Toner tuned in to tackling task of lineout leader
Leinster secondrow relishing the challenge of facing up to Munster’s Paul O’Connell
Leinster’s Devin Toner is looking forward to renewing battle with Donnacha Ryan and Paul O’Connell at Munster’s Thomond Park on Saturday. Photograph: Dan Sheridan/Inpho
It may wander a little from the bright lights and Broadway glitz to consider a secondrow duel that may light up Thomond Park on Saturday. Four giant locks butting heads as a narrative sounds like the desperate script writer trying to convince a producer that the story of Watson and Crick discovering the double helix model of DNA is gripping or the introspection of Franz Kafka box office.
But some clever Springbok player not so long ago noted “God gave me talent, the forwards give me the ball”, and those words apply as Leinster’s secondrow Devin Toner prepares to face Paul O’Connell and goodness knows who else, Donnacha Ryan, Donncha O’Callaghan Dave Foley, Ian Nagle, Billy Holland . . .
Cameos often make matches and influence outcomes and O’Connell’s entry to the domestic game in the second half of Munster’s win over Newport on Saturday was nicely timed.
It’s a Munster team progression that could not escape Toner, who self-effacingly remarked that at the start of every season he comes out and says it is the most important season he’s ever played.
“I seem to be saying it every year,” he said yesterday. “This year is the most important season for me. I’ve said it again.”
For this week he could replace “season” with “match” as Leinster coach Matt O’Connor will field his strongest team for the first time. Toner, for all his public reticence, should expect to be there and face the iconic secondrow.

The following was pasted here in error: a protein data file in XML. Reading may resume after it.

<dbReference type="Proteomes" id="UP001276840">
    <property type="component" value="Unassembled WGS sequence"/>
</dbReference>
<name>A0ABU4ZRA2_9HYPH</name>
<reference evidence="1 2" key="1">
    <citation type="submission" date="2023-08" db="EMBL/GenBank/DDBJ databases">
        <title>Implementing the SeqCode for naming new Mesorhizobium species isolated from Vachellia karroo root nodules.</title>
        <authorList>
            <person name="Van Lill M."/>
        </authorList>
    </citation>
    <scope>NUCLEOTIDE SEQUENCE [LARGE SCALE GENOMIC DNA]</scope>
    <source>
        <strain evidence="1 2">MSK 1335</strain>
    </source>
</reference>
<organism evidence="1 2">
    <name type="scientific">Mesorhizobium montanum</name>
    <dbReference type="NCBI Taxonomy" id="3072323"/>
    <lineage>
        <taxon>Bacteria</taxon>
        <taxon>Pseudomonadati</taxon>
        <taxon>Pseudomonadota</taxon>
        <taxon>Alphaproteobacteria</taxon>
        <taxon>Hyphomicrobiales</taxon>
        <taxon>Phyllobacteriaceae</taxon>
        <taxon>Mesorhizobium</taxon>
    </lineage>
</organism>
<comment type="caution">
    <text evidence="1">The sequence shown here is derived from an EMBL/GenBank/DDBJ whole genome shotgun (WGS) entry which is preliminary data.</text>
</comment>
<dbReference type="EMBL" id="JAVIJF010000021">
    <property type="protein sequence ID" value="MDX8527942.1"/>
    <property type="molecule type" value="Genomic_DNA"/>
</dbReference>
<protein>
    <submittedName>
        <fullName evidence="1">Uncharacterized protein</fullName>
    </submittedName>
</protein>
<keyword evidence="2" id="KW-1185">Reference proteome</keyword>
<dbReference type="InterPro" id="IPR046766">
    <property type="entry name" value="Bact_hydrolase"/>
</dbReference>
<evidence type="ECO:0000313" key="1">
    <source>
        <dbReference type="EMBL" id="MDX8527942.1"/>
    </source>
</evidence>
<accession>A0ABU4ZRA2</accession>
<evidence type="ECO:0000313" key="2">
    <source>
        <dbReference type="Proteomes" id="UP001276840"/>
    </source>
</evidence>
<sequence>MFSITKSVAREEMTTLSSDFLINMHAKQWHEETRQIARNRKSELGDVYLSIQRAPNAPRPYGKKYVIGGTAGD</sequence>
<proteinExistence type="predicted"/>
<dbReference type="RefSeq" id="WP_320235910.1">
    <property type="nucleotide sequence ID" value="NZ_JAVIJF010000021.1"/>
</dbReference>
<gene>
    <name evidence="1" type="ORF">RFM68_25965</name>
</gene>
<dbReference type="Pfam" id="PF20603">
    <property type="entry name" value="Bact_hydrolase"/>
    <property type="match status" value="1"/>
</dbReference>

“It is good news,” he says, tempering respect with a hint of “bring it on”. “Both teams will be looking to field their strongest teams going into the Heineken Cup in the next two weeks. I am looking forward to it. If Paul plays, it will be a great challenge. I love playing against him. Going up against the best in the world is always good for your career.
“Any time Paul comes back, you can see his leadership shines on the pitch. They really look up to him when he’s playing. He brings a lot . . . I suppose just his experience. From a personal point of view, the lineout probably. He’s great in D [defence] getting up and stealing ball and disrupting ball.”
Half an hour of pitch time is slim and O’Connell’s eye, well adjusted to the wider significance of winning in the cathedral against neighbours who have outstripped them in recent years, will see Europe and the November series as bigger prizes. For Toner also, and he knows where Joe Schmidt will be. First impressions are often like Usain Bolt making the first five yards in the 100 metres. There’s no catching him.
The 27-year-old has begun to look at added value, what he can bring to his favourite set-piece. Leo Cullen’s presence in the lineout has been all encompassing over the seasons but as the venerable Blackrock boy shuffles through his twilight playing years, the Castleknock College upstart is assuming greater responsibility.
“I do see myself as running the lineout, taking a bit of control in that area, getting more of a leadership role there,” he says. He knows where the improvements are necessary and if a Leinster pack feels any pressure, it is always what they have behind them, a back line itching to pull the trigger.
“One of the things we have been working on in the last few weeks is our platform,” adds Toner. “We haven’t provided a good platform for the backs. We did alright against Cardiff. We’ll work on it more this week. We need to get the platform right and we need to get the breakdown right. That will be massive. Then, we’ll see what comes after that.”
What come next are the running backs, Brian O’Driscoll, Ian Madigan, Rob Kearney Lote Tuquiri, Gordon D’Arcy, Fergus McFadden and Jimmy Gopperth. No, they won’t all fit but that’s O’Connor’s headache and if votaries are to be placed at the feet of the Munster lock, so too does the arrival of a bespoke, perfectly-sprung O’Driscoll bring consequence and influence beyond outside centre. If there are equals in their own fields of calling plays, setting tone and individually effecting outcomes, O’Driscoll and O’Connell share a throne.
“We were delighted to have Brian back last week. We do look up to him when he plays,” says Toner. “He played awesome, as you could see. Any time I am in camps with Paul and Brian, they speak very well. Everyone respects them because of what they have achieved. I think they would be quite similar for their squads.”
The first lineout, the first carry, the first big turnover and Thomond Park will be watching. If anyone does they know what works on the big stage.